"The California Water Wars were a series of conflicts between the city of Los Angeles, farmers and ranchers in the Owens Valley of Eastern California, and environmentalists. As Los Angeles grew in the late 1800s, it started to outgrow its water supply. Fred Eaton, mayor of Los Angeles, realized that water could flow from Owens Valley to Los Angeles via an aqueduct. The aqueduct construction was overseen by William Mulholland and was finished in 1913. The water rights were acquired through political fighting and, as described by one author, "chicanery, subterfuge ... and a strategy of lies".:62 Farmers in the Owens Valley may not have received fair value for their water rights.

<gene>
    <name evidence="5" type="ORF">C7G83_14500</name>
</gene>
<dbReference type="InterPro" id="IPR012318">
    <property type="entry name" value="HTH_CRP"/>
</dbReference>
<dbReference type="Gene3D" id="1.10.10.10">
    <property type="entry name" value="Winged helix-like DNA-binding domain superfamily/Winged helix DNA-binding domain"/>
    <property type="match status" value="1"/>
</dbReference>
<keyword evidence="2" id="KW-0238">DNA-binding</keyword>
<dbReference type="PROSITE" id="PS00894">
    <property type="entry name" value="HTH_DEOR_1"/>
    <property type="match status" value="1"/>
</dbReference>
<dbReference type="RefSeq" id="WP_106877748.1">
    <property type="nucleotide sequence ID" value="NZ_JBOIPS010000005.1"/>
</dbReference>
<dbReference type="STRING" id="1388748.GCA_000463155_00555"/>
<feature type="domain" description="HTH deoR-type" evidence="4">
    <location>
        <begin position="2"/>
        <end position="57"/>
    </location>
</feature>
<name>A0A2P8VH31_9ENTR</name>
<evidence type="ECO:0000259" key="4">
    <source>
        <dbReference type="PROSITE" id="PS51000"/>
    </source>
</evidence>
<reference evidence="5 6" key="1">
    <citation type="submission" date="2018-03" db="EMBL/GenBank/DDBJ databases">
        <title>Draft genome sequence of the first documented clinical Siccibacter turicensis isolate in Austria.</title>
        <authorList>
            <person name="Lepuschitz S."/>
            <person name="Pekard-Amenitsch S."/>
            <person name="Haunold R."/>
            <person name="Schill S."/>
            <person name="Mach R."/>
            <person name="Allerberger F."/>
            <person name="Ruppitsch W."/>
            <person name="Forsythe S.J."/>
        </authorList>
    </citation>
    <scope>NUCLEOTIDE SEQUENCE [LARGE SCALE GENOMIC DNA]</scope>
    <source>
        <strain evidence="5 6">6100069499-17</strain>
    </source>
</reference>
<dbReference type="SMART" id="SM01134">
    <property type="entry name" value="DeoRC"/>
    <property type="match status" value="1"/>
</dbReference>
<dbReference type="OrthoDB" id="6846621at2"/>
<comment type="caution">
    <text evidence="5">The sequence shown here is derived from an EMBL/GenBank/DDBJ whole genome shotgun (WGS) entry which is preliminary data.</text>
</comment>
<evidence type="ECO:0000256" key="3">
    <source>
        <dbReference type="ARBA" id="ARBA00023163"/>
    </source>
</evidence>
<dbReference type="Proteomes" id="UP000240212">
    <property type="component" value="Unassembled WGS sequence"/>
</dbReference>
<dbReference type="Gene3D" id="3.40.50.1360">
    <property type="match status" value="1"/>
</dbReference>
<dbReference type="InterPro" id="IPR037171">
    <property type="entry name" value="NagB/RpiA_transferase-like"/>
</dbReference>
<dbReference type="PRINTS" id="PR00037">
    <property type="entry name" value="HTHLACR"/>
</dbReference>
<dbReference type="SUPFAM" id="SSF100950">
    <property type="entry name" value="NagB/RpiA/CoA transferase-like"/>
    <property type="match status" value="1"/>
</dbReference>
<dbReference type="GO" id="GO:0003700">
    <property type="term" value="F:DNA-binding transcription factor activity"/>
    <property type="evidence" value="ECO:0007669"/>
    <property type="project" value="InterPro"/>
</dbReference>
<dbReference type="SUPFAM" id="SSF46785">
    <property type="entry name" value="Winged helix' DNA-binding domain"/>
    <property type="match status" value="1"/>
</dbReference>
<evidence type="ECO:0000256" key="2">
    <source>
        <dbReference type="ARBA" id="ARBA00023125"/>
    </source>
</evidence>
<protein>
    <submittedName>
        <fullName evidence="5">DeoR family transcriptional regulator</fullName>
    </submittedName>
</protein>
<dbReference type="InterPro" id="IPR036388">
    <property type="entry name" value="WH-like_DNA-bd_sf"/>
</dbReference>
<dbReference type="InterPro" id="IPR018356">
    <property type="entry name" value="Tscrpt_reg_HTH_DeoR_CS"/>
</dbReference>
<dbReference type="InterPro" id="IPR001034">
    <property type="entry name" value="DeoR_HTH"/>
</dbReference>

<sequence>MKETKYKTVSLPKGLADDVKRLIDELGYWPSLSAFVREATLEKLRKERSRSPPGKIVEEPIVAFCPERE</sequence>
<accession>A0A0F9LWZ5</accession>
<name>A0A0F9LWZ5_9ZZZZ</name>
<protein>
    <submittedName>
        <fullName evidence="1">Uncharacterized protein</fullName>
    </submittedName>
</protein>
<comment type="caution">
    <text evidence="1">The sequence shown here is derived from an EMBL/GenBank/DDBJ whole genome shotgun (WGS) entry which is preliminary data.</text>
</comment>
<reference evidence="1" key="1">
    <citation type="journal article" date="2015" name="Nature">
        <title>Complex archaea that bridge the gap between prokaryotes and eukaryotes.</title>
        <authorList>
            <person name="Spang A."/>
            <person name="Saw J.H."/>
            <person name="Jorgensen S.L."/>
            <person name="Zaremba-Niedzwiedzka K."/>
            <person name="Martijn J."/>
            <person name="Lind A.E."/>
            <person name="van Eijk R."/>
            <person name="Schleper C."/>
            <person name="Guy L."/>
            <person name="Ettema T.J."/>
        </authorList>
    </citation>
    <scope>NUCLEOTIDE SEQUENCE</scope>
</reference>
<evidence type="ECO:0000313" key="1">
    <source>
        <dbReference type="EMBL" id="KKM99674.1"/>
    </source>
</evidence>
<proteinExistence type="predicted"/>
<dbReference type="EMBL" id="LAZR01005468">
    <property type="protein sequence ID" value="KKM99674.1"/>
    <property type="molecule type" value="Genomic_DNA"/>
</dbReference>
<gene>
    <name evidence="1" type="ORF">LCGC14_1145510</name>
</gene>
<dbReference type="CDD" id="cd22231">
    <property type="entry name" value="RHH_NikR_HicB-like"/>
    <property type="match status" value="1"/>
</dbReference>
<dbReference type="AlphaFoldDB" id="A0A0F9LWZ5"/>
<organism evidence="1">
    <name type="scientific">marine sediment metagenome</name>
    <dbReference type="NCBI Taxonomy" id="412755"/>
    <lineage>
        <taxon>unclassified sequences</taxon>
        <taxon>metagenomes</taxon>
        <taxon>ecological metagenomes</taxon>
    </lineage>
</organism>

By the 1920s, so much water was diverted from the Owens Valley that agriculture became difficult. This led to the farmers trying to destroy the aqueduct. Los Angeles prevailed and kept the water flowing. By 1926, Owens Lake at the bottom of Owens Valley was completely dry due to water diversion.
The water needs of Los Angeles kept growing. In 1941, Los Angeles diverted water that previously fed Mono Lake into the aqueduct. Mono Lake, north of Owens Valley, is an important ecosystem for migrating birds. The lake level dropped after the water was diverted, which threatened the migrating birds. Environmentalists, led by David Gaines and the Mono Lake Committee engaged in a series of litigation with Los Angeles between 1979 and 1994. The litigation forced Los Angeles to stop diverting water from around Mono Lake, which has started to rise back to a level that can support its ecosystem."